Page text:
From what I can see, and what I know of how a similar trailer is put together (U-haul), that looks like a relatively straightforward repair.
was made with polyester resin. As you probably remember from your past fiberglassing, there are two types of bonds: Chemical and secondary (or physical).
You can use polyester resin, but it does not have very good secondary bonding characteristics, as compared to epoxy. Now, it would probably be fine for the repair you have there; but, on the other hand, why not use epoxy? I actually prefer it because it does not have the (to me) noxious smell that poly- and vinylester have. It is slightly more expensive, but in the amounts you will be using it will be negligable. And the secondary bonding with epoxy is superior. (You can no longer get a chemical bond because that has to be made within hours of the original fiberglass being laid.)
I would use a biaxial reinforcement (that means the fibers run on the diagonal and they all provide strength; whereas a 90ļ type cloth would have half the fibers running parallel to the crack and not really helping). A "tape" style will make for nice, neat edges, but you could cut repair strips out of a larger piece, too.
"biaxmat" is a reinforcement that has a layer of biaxial cloth stitched to a layer of mat, and it would work well. Now, like with the resin, you could get away with something else, as it's not a major repair in terms of strength.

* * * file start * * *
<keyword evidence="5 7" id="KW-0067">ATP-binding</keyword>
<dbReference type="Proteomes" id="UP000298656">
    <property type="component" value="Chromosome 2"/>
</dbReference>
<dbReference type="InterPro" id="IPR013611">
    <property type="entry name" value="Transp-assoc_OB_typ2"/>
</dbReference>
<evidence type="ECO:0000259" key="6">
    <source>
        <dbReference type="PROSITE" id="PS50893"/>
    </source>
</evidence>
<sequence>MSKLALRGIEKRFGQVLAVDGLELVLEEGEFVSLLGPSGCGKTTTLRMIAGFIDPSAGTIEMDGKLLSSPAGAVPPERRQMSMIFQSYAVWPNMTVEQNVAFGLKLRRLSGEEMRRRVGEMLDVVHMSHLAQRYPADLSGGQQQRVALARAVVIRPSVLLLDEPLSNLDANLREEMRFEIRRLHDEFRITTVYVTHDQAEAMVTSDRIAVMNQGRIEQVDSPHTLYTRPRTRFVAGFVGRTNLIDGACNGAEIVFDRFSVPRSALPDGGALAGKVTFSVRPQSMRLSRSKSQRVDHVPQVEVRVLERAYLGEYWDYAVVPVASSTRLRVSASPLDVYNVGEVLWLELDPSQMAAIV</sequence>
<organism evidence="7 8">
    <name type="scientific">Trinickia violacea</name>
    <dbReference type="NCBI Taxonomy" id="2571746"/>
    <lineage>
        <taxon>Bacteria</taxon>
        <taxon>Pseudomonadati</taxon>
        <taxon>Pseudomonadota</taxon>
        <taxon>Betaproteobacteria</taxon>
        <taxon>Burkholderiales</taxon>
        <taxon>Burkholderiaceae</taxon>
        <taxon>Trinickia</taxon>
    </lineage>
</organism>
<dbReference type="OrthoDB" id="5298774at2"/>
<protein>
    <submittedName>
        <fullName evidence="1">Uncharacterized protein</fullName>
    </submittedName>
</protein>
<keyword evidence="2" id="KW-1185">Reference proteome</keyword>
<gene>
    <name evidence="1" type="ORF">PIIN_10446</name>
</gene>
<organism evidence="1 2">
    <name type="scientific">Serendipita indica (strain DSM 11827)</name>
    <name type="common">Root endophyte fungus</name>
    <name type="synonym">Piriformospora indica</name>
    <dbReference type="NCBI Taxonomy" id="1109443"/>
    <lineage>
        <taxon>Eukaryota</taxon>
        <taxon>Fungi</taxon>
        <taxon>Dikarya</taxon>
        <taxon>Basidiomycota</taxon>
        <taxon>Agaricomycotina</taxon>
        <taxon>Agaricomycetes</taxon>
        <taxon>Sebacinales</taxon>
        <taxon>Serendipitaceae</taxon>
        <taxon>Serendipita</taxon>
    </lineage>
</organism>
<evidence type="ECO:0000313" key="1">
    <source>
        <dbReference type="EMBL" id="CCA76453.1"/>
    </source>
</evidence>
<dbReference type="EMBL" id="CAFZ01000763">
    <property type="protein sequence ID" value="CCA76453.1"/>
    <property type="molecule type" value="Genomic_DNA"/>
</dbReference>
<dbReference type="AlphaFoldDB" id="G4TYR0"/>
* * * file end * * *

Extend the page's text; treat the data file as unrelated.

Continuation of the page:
So I would proceed roughly as follows:
1) De-wax with something like Interlux 202 Solvent wash
2) Tape/plastic off surrounding areas
3) Sand area to be repaired (for smoothness and tooth).
4) See if it smoothish or if there is a "rut" that would be hard to fiberglass (if so fill it first with thickened epoxy).
5) Cut a couple of layers of reinforcement (cloth) to fit; stagger the size slightly (you may only need one layer, depending on weight
6) Wipe surface with acetone or denatured alcohol
7) Wet out surface with "neat" epoxy
8) Wet out reinforcements with neat epoxy (to the side, on plastic or in a dishpan, etc.)
9) Apply reinforcments to prepared area
10) Brush/squeegee to remove air bubbles and excess resin
11) Leave to cure (tape cloth in place if it wants to fall
Since that area (I think) gets covered by either carpet or a bench or something you only need to make sure it is relatively smooth, so cosmetically it is not too demanding.
Schools of thought vary on whether to put the larger or smaller piece on first (you probably don't even need more than one layer, really), but either would work fine here since you are not going to be sanding/fairing.
This will now be the strongest area on the trailer
I would just aim for covering out to the white section, but not overlap it.
You probably remember this, but it's important to wear protective clothing, gloves, eye protection, and a respirator.